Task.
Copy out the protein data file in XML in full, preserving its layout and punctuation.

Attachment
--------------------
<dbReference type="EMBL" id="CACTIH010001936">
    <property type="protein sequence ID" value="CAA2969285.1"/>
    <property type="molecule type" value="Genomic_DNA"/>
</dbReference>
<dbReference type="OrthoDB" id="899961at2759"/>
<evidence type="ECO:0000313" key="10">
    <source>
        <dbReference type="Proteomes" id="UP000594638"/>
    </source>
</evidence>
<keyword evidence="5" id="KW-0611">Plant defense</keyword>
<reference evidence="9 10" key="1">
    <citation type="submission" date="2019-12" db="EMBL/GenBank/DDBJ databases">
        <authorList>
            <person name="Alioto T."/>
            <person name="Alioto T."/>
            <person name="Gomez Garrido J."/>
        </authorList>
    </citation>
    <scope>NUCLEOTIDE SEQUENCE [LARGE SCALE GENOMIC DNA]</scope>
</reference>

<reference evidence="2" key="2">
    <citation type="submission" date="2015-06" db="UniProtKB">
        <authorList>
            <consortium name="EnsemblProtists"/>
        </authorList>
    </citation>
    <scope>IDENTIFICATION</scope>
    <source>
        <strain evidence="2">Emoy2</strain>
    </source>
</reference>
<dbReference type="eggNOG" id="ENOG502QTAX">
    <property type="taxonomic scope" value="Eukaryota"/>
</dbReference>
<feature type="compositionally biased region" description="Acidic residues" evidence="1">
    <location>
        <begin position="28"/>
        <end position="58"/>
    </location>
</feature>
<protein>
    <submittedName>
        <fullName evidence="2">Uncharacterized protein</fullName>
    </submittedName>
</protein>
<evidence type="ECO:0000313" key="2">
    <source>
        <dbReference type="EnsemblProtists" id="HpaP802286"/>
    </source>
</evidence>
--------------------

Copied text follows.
<dbReference type="EMBL" id="CACTIH010001936">
    <property type="protein sequence ID" value="CAA2969285.1"/>
    <property type="molecule type" value="Genomic_DNA"/>
</dbReference>
<dbReference type="OrthoDB" id="899961at2759"/>
<evidence type="ECO:0000313" key="10">
    <source>
        <dbReference type="Proteomes" id="UP000594638"/>
    </source>
</evidence>
<keyword evidence="5" id="KW-0611">Plant defense</keyword>
<reference evidence="9 10" key="1">
    <citation type="submission" date="2019-12" db="EMBL/GenBank/DDBJ databases">
        <authorList>
            <person name="Alioto T."/>
            <person name="Alioto T."/>
            <person name="Gomez Garrido J."/>
        </authorList>
    </citation>
    <scope>NUCLEOTIDE SEQUENCE [LARGE SCALE GENOMIC DNA]</scope>
</reference>

<reference evidence="2" key="2">
    <citation type="submission" date="2015-06" db="UniProtKB">
        <authorList>
            <consortium name="EnsemblProtists"/>
        </authorList>
    </citation>
    <scope>IDENTIFICATION</scope>
    <source>
        <strain evidence="2">Emoy2</strain>
    </source>
</reference>
<dbReference type="eggNOG" id="ENOG502QTAX">
    <property type="taxonomic scope" value="Eukaryota"/>
</dbReference>
<feature type="compositionally biased region" description="Acidic residues" evidence="1">
    <location>
        <begin position="28"/>
        <end position="58"/>
    </location>
</feature>
<protein>
    <submittedName>
        <fullName evidence="2">Uncharacterized protein</fullName>
    </submittedName>
</protein>
<evidence type="ECO:0000313" key="2">
    <source>
        <dbReference type="EnsemblProtists" id="HpaP802286"/>
    </source>
</evidence>